Robert Smith
Founder, ICV

Robert entered Wall Street over 20 years ago with lessons passed down from four generations of family members who worked in the investment industry before him.

For more than a decade, he has allocated capital on behalf of and co-invested with Family Offices. Over the course of his career, he managed sales and trading teams at leading financial institutions, where he built a Fund Investor network and led in profitability at three firms: once while working in a trading capacity at the world’s largest market making firm and twice while working in an equity capital markets capacity at boutique investment banks. In 2014, Robert founded ICV to bring together his network of Family Offices and Fund Investors to evaluate opportunities that create a social impact beyond a financial return.

He is Business Strategy Advisor to New Frontier Bio, which leverages the long-term involvement of the Kennedy family in health care; Member of the President’s Advisory Board of Thomas Jefferson University and Jefferson Health, recently named 16th on U.S. News & World Report’s 2017-2018 Best Hospitals Honor Roll, a distinction awarded to just 20 hospitals in the U.S.; Senior Advisor for Fundraising and Partnerships to the Permanent Secretariat of the World Summit of Nobel Peace Laureates, a platform to consolidate peace efforts and strengthen global security, monitor and support the Nobel Peace Laureates, and engage the minds of young people and citizens on real matters that broaden vision and open up new horizons for more peaceful and compassionate thinking; and, he is a member of the Advisory Council of Represent.Us, which brings the left and right together to create positive change. 

Robert serves on the Boards of the Chaeli Foundation, a nonprofit that focuses on growing more inclusive and empowered communities, especially through the inclusion of children, youth and adults with disabilities; Childhood Cancer Kids, a nonprofit that increases childhood cancer awareness and elevates the spirits of children with cancer; the Children’s Village,  a nonprofit that works in partnership with families to help society’s most vulnerable children so that they become educationally proficient, economically productive, and socially responsible members of their communities; and, Tuesday’s Children, a response and recovery nonprofit organization that supports youth, families, and communities impacted by terrorism and traumatic loss.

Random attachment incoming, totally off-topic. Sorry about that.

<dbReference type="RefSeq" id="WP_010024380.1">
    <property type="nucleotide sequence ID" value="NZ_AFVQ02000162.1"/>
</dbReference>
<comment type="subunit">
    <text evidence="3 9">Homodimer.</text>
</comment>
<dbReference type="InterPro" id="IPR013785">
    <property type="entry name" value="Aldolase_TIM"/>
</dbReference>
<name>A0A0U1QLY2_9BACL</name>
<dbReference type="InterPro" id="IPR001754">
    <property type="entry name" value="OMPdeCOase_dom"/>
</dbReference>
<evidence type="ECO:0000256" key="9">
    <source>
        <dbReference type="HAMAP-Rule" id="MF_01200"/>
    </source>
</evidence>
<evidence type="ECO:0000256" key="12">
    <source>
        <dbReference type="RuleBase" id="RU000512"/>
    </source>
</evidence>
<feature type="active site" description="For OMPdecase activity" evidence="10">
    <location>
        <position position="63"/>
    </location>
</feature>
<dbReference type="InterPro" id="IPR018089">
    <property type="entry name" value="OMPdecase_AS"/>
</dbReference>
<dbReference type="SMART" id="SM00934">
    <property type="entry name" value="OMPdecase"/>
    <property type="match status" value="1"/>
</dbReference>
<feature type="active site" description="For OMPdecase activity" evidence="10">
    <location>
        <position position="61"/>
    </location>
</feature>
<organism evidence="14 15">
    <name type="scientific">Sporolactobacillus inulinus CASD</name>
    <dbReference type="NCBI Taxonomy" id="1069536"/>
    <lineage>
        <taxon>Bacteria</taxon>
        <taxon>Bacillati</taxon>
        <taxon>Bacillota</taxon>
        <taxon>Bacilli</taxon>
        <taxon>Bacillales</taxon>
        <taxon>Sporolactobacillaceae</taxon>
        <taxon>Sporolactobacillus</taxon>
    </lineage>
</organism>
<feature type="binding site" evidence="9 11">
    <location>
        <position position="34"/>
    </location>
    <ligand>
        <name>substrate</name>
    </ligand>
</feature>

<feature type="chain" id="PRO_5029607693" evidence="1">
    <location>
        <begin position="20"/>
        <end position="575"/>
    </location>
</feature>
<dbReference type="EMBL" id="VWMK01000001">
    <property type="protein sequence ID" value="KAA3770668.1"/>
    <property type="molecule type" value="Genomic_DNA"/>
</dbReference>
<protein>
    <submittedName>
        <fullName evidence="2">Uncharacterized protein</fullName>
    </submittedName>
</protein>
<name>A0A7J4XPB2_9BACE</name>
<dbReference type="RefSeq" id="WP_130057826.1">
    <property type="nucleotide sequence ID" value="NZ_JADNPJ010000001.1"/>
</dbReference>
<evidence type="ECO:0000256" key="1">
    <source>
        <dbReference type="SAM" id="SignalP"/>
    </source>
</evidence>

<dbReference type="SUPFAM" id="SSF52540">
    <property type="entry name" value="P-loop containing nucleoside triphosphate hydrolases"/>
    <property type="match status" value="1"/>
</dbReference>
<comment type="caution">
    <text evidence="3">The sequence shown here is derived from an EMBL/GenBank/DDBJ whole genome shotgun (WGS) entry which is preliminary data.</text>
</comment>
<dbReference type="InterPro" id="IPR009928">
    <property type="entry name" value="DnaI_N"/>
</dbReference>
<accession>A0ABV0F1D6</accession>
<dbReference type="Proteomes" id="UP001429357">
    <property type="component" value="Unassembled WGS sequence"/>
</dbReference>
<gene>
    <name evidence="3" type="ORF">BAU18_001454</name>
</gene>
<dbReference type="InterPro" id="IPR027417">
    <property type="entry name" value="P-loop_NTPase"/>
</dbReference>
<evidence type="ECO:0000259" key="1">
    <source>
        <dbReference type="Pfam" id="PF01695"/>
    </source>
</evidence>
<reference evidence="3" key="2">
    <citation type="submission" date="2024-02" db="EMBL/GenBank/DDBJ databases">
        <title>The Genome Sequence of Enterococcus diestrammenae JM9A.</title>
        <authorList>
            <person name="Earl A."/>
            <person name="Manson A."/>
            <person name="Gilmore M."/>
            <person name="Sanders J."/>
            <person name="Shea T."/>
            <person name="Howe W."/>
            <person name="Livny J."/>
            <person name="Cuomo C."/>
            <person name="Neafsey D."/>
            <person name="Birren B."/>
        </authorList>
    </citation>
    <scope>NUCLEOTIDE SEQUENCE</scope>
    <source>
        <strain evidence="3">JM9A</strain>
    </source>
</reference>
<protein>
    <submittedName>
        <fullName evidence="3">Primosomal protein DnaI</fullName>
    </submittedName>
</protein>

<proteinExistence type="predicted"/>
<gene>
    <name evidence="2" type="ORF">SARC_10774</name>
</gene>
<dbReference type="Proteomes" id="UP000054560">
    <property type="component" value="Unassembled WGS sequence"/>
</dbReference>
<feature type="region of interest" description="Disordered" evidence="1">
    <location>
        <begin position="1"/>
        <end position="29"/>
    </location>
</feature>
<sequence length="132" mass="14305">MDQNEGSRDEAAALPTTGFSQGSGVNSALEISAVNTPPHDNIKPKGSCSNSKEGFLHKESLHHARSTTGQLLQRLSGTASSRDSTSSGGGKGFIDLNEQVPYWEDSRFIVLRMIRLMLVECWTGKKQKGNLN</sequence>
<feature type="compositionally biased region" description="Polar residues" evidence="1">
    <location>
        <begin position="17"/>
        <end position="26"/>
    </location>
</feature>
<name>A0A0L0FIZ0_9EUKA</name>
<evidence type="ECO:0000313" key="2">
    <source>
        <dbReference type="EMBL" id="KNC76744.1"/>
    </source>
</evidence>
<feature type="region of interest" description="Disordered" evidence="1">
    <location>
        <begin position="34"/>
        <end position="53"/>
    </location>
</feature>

Robert also serves on the Board of Directors of the Harmon Foundation, a private foundation established in 1922 by his great, great grandfather William E. Harmon for charitable and humanitarian purposes, with an emphasis on “inspirational and tangible help for young people.” Harmon believed that doing well for himself was a means to do good for others. He operated Wood, Harmon & Co., the largest real estate company in the world at the turn of the century; developed the “partial payment plan,” known today as the mortgage loan; invested more than $4 million in Brooklyn around 1900, comprising over 20,000 building lots, more than any other, which was sold to New Yorkers on small partial payments after the explosion in population in Brooklyn following the New York City subway extension; provided for the “self-financing of education” through business-like loans, known today as the student loan, where character and group responsibility were used as the basis for credit, which effectively transformed the economics of college to depend on students’ payments; he created the Harmon Award for distinguished achievements of African Americans, including award recipients Archibald John Motley Jr., Claude McKay, Countee Cullen, James Weldon Johnson, Langston Hughes, Laura Wheeler Waring, and Walter Francis White, and was best known for its impact on African American art of the Harlem Renaissance, with works by Richmond Barthé, Lois Mailou Jones, Augusta Savage first exhibited at the Smithsonian Institution in 1944, where the opening ceremony attended by First Lady Eleanor Roosevelt, United States Vice President Henry Wallace, Howard University President Mordecai Wyatt Johnson, pioneering doctor and scientist Charles Drew, and writer and scholar Alain Locke; Harmon established a national and worldwide park system that was so named, “Harmon Playgrounds,” which included playgrounds and recreational fields in 36 states across the nation; and, donated to thousands of nonprofits over his lifetime under the name Jedediah Tingle, a mysterious benefactor of lore, “carrying on a mission to bring smiles and tender thoughts to the great in heart in high and low places, to comfort and cheer those who do exceptional things or suffer.”